I’m excited to launch a regular feature here at Indy Food Swappers– the Swapper Spotlight. We have an incredible food swap community in Indianapolis, and this seems like a fun way to get to know each other better, and continue the conversation between swaps. (Thanks to SF Swappers, a San Francisco-based food swap, for the inspiration!)

And I’m happy to report that each person in the Swapper Spotlight will also share one of his or her favorite recipes. So, prepare yourself for some swapper-approved deliciousness! (recipe below)

First up in our Spotlight is veteran Indy Food Swapper Erin Colgan (pictured above). Like most of us at the inaugural swap last August, she arrived at The Earth House Collective not knowing a single person in the room. But she was up for a culinary adventure and decided to give it a whirl. Erin is rather famous now in our swap community for a radish dip that should probably have its own Hollywood agent at this point. It’s that popular… and that good.

Just how devoted is Erin to food swapping? Well, registration for our January swap opened on the very same day she went into labor with her second child. But, never fear! Hospitals have wireless access, don’t you know? So she was able to register for the swap from the comfort of her hospital room (between contractions and all the other fun stuff that occurs whilst birthing a baby!) Can we give the girl a round of applause?

Originally from Wisconsin, Erin moved to the east side of Indianapolis five years ago when her husband’s job brought them to town. She is a public health nurse who also spent two and a half years in Nicaragua with the Peace Corps, a stint that left her with a deep appreciation for the easy access she has now to ingredients for cooking.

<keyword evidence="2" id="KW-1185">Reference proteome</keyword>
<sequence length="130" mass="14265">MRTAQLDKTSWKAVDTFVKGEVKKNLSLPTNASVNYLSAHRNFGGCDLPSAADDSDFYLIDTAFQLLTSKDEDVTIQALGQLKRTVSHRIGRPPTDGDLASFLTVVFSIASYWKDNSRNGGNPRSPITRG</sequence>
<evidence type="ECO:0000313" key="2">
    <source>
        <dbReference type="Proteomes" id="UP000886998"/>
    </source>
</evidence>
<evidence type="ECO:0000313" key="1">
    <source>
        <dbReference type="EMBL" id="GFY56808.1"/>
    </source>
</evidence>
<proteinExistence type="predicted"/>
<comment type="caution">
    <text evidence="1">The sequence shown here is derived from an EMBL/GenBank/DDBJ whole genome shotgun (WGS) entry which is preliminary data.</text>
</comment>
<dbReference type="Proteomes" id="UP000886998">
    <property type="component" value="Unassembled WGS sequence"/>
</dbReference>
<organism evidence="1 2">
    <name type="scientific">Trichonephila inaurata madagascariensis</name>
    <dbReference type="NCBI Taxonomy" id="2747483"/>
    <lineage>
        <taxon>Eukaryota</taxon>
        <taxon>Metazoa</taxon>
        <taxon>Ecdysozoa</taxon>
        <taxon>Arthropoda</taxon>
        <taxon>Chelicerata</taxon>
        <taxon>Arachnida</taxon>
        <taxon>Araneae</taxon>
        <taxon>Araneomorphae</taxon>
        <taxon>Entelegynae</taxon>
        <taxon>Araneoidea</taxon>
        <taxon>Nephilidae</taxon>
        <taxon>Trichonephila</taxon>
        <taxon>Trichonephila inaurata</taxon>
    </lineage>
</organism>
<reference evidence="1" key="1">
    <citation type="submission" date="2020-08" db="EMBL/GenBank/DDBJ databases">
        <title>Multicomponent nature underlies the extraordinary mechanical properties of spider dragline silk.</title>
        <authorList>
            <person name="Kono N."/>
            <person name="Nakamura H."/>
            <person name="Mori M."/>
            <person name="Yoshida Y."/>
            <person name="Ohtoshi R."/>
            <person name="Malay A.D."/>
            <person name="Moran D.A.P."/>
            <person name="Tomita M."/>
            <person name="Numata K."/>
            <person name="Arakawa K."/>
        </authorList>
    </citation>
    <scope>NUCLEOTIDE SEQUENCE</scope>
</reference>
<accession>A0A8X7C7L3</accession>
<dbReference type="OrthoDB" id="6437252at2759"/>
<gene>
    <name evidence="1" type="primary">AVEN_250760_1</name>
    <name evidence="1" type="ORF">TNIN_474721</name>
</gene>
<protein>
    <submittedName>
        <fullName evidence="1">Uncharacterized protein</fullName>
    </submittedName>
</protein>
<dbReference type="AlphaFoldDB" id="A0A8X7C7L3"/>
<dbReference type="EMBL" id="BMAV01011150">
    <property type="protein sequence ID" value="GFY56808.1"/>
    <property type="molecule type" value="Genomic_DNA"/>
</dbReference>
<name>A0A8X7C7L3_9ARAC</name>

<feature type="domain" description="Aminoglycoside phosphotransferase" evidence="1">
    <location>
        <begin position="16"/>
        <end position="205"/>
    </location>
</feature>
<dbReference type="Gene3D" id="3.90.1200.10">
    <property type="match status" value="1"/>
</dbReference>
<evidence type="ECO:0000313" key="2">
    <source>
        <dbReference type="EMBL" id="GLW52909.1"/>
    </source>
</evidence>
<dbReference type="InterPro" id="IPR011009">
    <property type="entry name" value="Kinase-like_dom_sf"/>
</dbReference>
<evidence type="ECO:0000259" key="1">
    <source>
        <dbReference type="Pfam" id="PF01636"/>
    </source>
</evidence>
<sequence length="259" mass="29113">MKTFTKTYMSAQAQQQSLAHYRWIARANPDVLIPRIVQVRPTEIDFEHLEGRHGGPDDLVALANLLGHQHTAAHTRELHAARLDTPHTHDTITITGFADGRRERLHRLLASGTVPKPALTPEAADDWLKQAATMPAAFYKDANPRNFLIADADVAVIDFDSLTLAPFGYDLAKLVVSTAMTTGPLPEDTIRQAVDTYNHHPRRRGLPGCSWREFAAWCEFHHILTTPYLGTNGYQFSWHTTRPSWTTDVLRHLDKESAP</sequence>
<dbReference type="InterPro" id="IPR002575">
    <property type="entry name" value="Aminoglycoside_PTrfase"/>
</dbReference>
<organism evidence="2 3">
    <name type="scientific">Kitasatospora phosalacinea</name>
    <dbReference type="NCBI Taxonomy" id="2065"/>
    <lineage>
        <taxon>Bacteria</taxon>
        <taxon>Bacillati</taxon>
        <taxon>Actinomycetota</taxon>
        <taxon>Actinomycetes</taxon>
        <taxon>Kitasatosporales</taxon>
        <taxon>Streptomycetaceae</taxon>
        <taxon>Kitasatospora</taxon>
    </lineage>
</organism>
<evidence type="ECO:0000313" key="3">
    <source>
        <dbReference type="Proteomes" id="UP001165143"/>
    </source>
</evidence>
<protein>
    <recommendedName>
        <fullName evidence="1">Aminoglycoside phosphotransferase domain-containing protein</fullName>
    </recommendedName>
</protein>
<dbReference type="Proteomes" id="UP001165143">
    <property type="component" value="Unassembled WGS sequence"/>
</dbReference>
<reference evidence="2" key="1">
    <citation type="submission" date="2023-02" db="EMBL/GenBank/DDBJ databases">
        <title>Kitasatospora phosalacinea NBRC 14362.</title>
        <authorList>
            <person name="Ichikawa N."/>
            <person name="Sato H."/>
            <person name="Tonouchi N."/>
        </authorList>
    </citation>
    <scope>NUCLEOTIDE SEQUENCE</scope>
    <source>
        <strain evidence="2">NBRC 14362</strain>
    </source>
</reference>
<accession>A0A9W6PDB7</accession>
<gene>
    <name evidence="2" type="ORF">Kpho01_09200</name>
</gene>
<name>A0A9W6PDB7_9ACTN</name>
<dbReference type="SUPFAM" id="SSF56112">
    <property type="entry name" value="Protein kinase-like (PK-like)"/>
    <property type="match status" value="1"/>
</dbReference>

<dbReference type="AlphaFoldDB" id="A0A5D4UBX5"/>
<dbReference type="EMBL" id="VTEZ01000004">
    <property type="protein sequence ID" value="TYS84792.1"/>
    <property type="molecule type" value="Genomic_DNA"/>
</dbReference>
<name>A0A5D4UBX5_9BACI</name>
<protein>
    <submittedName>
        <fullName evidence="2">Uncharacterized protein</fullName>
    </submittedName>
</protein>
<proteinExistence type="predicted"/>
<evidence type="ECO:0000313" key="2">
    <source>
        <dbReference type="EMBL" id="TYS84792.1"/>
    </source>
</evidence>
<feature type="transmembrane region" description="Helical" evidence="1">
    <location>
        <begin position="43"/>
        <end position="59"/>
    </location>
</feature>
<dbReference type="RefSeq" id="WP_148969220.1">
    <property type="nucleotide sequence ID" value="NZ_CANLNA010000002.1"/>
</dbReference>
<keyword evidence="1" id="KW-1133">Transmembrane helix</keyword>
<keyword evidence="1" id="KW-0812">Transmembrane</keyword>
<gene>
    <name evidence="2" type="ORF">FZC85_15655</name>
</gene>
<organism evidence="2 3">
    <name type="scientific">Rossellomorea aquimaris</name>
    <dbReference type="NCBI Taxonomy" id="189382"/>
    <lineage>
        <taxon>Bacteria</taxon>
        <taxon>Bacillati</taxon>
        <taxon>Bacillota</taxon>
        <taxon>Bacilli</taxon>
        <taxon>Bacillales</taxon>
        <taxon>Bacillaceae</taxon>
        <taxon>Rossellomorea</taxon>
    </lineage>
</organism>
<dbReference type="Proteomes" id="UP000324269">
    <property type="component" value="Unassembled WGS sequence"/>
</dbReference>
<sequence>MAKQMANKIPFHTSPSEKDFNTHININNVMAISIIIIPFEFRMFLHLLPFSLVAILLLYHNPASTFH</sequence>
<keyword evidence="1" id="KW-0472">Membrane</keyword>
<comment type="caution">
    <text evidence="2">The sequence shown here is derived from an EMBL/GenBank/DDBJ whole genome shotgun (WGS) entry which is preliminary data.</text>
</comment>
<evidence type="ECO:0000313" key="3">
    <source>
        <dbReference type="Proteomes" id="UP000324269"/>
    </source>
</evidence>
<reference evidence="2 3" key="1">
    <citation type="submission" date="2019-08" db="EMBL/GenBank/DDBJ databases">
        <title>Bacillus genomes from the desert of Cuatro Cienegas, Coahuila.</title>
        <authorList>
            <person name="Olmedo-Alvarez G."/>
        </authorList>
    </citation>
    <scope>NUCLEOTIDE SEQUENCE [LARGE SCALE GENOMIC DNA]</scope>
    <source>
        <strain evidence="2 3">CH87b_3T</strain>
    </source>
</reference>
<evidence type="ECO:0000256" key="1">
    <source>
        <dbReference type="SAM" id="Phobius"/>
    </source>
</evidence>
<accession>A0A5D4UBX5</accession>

Here, she gamely answers my questions, and offers up the zucchini pickle recipe that had folks lined up at our October swap.

Q: Which three words come to mind when you think of your first food swap experience?  Excitement, nervousness, satisfaction.

Erin Colgan (R) at the first Indy Food Swap with fellow swapper Jolene Ketzenberger (L).

Q: What did you find the most surprising about food swapping?  How many different kinds of things there are to swap! As long as you can eat it, you can swap it.

Q: What’s your favorite part about the food swaps?  Sharing ideas and discovering new foods. I love going home excited about different things I bring home, or things I saw. My husband usually meets me at the door, ready to look at, and try, all the goodies.

Q: Is there a favorite item you brought home from a food swap?  Corn salsa! I’m pretty sure I ate the entire jar in a few days. And around Halloween I brought home some decorated pumpkin cookies. My son loved them and learned the word pumpkin at the same time.

Q: How long have you been cooking?  It’s been a gradual process. Now that I have a family I see the value in homemade food. I love cooking a meal that both my husband and son eat and love. I can’t wait for my kids to help me make dinner and get excited to learn how to cook.

Q: Do you have a favorite cooking experience?  After college I was a Peace Corps volunteer in Nicaragua. I will always remember getting together with other volunteers and cooking a real, homemade meal. We got so excited about simple foods like homemade spaghetti sauce, or a simple cake made from scratch. It was real work to collect all the ingredients- veggies from the market by the bus station, sugar from the corner store, bread from the house next to the health center, pasta from the town two hours away. Every day was like a scavenger hunt to make a meal. I will always remember those times and never take for granted what we have here.

Q: Have the swaps inspired you to make something yourself at home that you might not have attempted before?  It’s inspired me to learn more about canning. I’m taking a Master Preserver class this summer, and I can’t wait!